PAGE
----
The Claimant’s formal Bill of Costs recorded just one undated routine telephone call to the Claimant prior to 1st April 2013. A letter was sent out thereafter which said 'We write following our telephone conversation in which we confirmed you wanted us to act on your behalf in claiming compensation’, and thereafter went on to go through the detail of what would be involved in the claim.  

It was the Defendant’s submission that it was likely that the conversation related to funding matters and did not entail the provision of any advocacy or litigation services. The documents schedule to the Bill of Costs confirmed that initial steps on the file were not considered until 4th April 2013. It was submitted by the Defendant that this was the date that ought to be taken as the first date on which litigation services were provided. That being the position, the post LASPO restrictions on success fees would apply to the Claimant’s retainer which was unenforceable by virtue of its failure to set a 25% maximum limit on the success fee. 

Claimant’s arguments

The Claimant submitted that as the CCFA between the insurer and his solicitors was dated 19th December 2011, it was clearly a CCFA entered into before 1st April 2013 and the telephone call and correspondence with the Claimant pre 1st April 2013 were items of work that fell within the definition of legal services pursuant to s.199 of the CLSA[1]. In the circumstances he argued, the arrangement was a clear “Pre Commencement Funding Arrangement” within the meaning of CPR Part 48.2[2] and as such, the success fee was recoverable.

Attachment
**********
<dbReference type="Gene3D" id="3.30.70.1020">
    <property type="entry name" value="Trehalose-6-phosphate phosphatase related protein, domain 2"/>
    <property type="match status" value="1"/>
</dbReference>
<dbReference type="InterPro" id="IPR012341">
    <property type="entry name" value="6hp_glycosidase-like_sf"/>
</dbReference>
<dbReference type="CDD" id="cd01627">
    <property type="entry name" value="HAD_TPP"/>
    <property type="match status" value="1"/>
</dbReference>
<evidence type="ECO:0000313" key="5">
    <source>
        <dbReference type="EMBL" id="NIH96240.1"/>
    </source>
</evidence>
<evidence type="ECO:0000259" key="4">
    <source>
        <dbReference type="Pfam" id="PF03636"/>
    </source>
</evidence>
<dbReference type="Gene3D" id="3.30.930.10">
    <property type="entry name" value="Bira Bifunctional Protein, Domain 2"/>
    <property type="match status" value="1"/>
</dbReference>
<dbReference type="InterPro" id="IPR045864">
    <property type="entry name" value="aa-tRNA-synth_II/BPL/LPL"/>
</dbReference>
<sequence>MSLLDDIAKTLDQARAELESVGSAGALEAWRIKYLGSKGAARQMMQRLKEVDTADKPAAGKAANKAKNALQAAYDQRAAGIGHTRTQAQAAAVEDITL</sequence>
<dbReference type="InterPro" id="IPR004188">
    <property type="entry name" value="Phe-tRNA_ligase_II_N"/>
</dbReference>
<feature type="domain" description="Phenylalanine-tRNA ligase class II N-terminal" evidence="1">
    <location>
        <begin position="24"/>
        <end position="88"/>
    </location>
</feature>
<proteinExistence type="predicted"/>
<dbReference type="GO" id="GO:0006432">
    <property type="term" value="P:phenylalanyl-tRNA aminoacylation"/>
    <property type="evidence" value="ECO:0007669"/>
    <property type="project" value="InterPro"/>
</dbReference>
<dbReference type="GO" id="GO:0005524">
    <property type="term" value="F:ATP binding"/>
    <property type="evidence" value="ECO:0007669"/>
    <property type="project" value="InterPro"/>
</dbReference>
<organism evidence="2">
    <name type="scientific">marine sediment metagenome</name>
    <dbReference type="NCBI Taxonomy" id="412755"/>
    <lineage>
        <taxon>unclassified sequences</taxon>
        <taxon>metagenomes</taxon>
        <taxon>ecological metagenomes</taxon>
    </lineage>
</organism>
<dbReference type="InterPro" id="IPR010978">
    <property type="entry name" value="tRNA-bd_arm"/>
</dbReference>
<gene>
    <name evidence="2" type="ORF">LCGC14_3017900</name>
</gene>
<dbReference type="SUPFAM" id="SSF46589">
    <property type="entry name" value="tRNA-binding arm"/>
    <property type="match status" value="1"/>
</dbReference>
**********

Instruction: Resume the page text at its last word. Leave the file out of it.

[1]s.199 CLSA - “litigation services” means "any services which it would be reasonable to expect a person who is exercising, or contemplating exercising, a right to conduct litigation in relation to any proceedings, or contemplated proceedings, to provide;…”

[2] CPR Part 48.2 states: (1) A pre-commencement funding arrangement is—

(a) in relation to proceedings other than insolvency-related proceedings, publication and privacy proceedings or a mesothelioma claim –

(i) a funding arrangement as defined by rule 43.2(1)(k)(i) where –

(aa) the agreement was entered into before 1 April 2013 specifically for the purposes of the provision to the person by whom the success fee is payable of advocacy or litigation services in relation to the matter that is the subject of the proceedings in which the costs order is to be made; or

(bb) the agreement was entered into before 1 April 2013 and advocacy or litigation services were provided to that person under the agreement in connection with that matter before 1 April 2013;